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Triangle House in Cape Town's CBD. This was probably the best snap I took using the phone.
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Looking down Long Street, the background is really, really blown out.
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I was moving ever so slowly while I took this picture, but the foreground is a jittery mess. The Sony does not like to be moved when snapping.
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There's two sides to this image. One, the upper half is almost perfectly in focus. The bottom half looks like it was taken by a Moto V360.
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Snapped this indoors. It's not a terrible camera for text.
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This image doesn't do the pizza justice.
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Quite like the colour reproduction in this image, even though there's a notable red tint.
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With almost no lighting, this was a mini triumph for the Sony Xperia XZ2.
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This looked great on the Sony's screen. Not so much on a full sized monitor.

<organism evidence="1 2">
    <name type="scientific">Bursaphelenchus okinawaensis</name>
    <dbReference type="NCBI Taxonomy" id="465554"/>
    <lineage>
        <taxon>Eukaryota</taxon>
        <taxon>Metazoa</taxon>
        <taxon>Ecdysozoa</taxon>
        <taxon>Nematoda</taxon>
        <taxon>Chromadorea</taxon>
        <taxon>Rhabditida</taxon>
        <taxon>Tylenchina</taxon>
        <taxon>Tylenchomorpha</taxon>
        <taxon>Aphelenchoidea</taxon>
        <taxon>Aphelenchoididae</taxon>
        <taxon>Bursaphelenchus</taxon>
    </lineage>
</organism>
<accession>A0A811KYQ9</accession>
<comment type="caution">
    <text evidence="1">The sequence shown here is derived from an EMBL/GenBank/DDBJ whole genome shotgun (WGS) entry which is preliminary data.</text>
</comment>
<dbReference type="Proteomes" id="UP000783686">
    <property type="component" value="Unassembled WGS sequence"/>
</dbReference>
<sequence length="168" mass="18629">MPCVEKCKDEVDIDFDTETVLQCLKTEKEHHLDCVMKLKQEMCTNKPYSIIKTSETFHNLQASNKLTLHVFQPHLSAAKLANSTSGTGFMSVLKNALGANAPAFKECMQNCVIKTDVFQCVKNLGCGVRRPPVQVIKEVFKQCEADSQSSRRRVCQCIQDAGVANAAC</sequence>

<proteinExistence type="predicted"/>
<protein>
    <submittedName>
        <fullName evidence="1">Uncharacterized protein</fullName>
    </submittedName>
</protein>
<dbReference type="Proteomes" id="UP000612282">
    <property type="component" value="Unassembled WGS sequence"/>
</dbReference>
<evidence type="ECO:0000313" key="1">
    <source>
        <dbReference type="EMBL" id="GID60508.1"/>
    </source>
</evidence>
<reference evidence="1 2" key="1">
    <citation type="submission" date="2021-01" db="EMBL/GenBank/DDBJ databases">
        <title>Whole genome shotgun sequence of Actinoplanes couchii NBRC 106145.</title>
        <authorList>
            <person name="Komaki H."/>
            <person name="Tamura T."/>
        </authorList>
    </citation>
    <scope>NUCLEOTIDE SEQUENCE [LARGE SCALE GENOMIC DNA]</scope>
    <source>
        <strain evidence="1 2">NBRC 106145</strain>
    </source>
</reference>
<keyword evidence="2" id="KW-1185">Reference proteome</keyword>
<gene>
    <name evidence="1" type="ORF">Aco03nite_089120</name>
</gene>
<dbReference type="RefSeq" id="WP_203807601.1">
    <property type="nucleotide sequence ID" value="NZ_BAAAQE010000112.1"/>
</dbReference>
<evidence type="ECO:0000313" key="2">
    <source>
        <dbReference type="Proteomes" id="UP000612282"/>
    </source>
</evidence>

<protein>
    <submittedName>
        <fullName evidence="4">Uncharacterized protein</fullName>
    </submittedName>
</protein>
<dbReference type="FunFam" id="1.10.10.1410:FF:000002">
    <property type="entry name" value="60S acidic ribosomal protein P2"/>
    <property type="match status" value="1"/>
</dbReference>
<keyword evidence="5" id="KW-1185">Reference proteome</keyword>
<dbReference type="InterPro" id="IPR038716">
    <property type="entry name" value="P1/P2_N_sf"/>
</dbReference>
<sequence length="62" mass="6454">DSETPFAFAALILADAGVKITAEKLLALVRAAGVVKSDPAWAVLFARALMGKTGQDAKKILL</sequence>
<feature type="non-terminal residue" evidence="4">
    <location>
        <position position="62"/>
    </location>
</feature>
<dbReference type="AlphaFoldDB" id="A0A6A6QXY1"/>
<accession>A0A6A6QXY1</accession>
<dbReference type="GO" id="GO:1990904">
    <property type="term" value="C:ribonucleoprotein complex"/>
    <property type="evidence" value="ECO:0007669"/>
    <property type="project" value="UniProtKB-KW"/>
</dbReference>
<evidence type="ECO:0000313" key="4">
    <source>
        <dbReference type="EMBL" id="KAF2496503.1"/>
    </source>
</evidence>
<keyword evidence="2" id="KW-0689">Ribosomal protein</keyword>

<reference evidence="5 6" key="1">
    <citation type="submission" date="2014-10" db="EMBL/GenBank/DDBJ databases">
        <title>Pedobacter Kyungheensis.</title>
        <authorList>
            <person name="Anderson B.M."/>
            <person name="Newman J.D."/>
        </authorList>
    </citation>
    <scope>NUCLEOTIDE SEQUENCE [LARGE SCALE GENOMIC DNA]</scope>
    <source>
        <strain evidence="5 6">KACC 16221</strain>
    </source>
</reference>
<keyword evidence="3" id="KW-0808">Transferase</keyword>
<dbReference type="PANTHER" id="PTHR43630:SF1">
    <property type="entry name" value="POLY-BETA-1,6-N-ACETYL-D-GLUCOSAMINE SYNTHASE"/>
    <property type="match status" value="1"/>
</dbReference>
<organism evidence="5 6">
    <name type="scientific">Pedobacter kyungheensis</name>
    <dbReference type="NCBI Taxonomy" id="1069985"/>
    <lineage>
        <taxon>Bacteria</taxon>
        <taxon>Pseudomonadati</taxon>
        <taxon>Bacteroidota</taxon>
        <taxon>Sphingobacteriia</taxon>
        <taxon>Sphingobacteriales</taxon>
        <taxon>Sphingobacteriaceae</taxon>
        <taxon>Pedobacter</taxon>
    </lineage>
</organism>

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Could the XZ2 be the weakest flagship camera phone available in 2018? Possibly.
It’s a disappointment when it comes to macros too.
Snapping flowers and insects are not as satisfying as with the Samsung Galaxy S8, for instance. And blown up on larger monitors, snaps feel a bit muddy on closer inspection. Perhaps this is due to Sony’s incessant use of EIS instead of OIS. Perhaps the camera’s just slow to respond to subtle changes in environments. Who knows, but I did not enjoy my camera experience with the XZ2.
It does however make up for it slightly in its super slow-motion video capture. 960 frames can be recorded at 1080p resolution for two seconds, giving users a lot more pixels to fool around with at a higher resolution, but your 64GB will be occupied really, really quickly with this method.
Still, it’s one of Sony’s bigger advancements over its rivals, and that should be duly noted. But it’s only functional during the day outside or in bright artificial light, rather limiting its value. The f/2.0 just isn’t large enough to let in the required amount of light.